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Microsoft has taken a somewhat pushy approach to getting Windows 7 and 8 users to upgrade to Windows 10. But if you're not interested in making the jump, you can disable Windows 10 pop-up notifications fairly easily.
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It's actually pretty simple. Here's how you can free yourself of the annoyances:
As a temporary fix, you can kill the GWX task in Task Manager. But to stop the Windows 10 upgrade icon from appearing, simply open the Windows 7 or 8 Control Panel, go into the Notification Area Icons section and set the GWX Get Windows 10 selection to Hide icon and notifications.
You should also delete the associated executable file -- gwx.exe -- from your local file system. For 32-bit machines, this file is located in the C:\windows\system32 folder. For 64-bit machines, it can be found in the C:\windows\SysWOW64\GWX folder.
Another option to get rid of the Windows 10 upgrade pop-ups is to uninstall the update called Update for Microsoft Windows (KB3035583). To find it, go to the Control Panel, then Programs and click View installed updates. This update may not be installed on every machine, and those that do not have it often still receive persistent notifications to upgrade.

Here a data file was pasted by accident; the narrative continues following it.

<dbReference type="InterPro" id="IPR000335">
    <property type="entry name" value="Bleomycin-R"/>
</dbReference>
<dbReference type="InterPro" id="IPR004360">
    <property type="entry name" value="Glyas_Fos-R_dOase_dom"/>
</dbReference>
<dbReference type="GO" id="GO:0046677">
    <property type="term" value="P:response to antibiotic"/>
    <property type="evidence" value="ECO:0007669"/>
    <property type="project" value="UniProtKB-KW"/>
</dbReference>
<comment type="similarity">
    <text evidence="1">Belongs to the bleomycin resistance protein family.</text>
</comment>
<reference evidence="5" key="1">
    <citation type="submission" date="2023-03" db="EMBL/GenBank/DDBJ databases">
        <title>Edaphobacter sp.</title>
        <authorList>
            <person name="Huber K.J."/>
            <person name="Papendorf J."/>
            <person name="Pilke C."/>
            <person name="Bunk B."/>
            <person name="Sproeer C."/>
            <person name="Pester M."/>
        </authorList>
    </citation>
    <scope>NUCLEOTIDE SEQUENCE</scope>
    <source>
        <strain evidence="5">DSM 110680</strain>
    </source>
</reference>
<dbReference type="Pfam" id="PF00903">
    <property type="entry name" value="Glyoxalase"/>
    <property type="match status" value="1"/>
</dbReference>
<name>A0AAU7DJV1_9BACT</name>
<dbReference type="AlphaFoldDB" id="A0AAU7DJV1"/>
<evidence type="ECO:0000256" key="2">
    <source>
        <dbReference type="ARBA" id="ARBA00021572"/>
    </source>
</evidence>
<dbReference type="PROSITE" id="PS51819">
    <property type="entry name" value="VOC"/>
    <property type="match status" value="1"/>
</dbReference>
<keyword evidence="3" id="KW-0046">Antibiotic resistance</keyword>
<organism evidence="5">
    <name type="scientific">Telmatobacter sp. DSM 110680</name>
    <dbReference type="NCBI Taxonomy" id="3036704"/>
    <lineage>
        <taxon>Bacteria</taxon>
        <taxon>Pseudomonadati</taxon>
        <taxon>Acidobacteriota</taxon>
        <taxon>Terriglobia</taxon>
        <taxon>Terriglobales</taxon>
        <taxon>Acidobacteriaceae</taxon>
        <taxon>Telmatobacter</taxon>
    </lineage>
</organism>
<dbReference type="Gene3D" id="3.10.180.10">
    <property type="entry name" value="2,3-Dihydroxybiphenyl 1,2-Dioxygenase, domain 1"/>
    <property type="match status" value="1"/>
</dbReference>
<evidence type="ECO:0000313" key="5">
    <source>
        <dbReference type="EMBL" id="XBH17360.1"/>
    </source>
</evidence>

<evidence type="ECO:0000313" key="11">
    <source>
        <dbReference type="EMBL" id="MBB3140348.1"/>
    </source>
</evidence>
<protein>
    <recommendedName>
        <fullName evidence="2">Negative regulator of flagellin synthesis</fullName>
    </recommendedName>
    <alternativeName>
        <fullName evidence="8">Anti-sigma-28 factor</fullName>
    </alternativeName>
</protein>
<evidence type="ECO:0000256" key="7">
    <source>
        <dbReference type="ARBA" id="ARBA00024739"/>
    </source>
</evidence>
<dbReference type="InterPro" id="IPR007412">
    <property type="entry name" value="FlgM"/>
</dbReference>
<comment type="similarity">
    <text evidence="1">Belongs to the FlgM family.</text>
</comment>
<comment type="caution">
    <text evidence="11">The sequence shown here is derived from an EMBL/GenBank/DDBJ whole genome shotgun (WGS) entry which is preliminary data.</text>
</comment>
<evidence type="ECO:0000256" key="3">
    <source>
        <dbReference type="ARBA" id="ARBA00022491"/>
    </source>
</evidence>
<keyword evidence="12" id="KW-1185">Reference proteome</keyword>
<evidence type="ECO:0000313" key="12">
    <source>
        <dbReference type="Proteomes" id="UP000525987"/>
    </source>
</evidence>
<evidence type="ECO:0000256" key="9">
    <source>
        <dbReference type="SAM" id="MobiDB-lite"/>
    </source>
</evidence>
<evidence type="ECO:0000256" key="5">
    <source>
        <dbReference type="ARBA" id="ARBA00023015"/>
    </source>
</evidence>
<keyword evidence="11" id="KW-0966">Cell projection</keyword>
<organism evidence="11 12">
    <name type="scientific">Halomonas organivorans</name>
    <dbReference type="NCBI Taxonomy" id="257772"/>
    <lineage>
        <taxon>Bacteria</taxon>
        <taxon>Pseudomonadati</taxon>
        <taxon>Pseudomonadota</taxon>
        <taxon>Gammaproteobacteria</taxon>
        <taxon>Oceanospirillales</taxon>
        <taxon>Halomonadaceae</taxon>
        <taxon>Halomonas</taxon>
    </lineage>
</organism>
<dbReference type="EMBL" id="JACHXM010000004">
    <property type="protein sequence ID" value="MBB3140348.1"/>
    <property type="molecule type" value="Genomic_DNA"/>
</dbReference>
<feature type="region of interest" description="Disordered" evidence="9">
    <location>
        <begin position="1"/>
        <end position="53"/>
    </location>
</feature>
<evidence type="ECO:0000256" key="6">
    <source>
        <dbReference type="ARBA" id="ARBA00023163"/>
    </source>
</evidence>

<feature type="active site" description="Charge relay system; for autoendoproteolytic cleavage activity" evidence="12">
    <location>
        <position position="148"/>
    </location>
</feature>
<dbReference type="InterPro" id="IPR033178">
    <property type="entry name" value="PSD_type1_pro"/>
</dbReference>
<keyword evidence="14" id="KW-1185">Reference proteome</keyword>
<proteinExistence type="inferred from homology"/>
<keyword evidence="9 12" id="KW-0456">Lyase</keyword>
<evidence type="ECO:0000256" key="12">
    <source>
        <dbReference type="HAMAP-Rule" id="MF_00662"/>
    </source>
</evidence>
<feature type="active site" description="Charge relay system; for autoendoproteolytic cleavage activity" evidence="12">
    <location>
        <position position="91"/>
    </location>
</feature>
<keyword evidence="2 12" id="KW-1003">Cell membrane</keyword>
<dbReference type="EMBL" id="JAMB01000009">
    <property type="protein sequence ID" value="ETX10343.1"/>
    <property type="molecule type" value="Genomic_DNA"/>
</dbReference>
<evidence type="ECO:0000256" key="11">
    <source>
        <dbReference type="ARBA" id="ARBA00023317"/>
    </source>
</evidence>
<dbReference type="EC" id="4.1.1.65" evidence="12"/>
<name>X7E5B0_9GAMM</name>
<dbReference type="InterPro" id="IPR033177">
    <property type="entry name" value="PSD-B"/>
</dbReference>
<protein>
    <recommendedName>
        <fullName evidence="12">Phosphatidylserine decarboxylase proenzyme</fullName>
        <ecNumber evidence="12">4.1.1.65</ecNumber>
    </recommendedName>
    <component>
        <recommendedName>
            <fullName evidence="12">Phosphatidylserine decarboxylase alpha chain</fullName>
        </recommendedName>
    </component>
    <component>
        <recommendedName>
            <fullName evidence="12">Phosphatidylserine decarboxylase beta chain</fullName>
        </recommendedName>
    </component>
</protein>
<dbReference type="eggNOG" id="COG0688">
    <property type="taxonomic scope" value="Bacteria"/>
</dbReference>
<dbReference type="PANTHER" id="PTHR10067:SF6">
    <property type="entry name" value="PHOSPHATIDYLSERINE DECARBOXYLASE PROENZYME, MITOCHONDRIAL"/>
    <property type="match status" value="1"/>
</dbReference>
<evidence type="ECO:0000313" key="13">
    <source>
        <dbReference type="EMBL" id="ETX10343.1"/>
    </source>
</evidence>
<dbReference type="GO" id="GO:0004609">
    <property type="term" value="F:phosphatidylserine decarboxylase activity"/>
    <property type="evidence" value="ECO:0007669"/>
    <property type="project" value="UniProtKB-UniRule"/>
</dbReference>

If you just need an expedient way to fix everything so you can disable Windows 10 pop-up notifications -- especially if you have numerous devices on your network with this ailment -- you can use the GWX Control Panel tool. It provides an automated means to get rid of the pop-ups that annoy users, and it helps you take back control over upgrades. The GWX Control Pane lets you disable the Get Windows 10 icon, change Windows Update settings and prevent Windows 10 upgrades altogether.
If users accidentally installed one of the Windows 10 upgrade options and currently have all 6 GB of it downloaded onto their machines, they will see the following pop-up window:
The GWX Control Panel lets you delete those files as well.
A couple of decades ago, the Windows operating system brought about the rise of Microsoft. Yet, starting with Windows ME, then Vista and Windows 8, it seems the company just keeps shooting itself in the foot with OS fails. As much as people disliked Windows 8, I think there is an even greater level of disdain toward the aggressive way Microsoft tries to get users to download Windows 10. The company's strategy has certainly worked in terms of market share, but it annoys users, and the company's upgrade tricks aren't being taken lightly.
If you're like me, you don't want vendors forcing their wares upon you when what you currently have works just fine, but it seems Microsoft will do what it wants to get users to upgrade to Windows 10.
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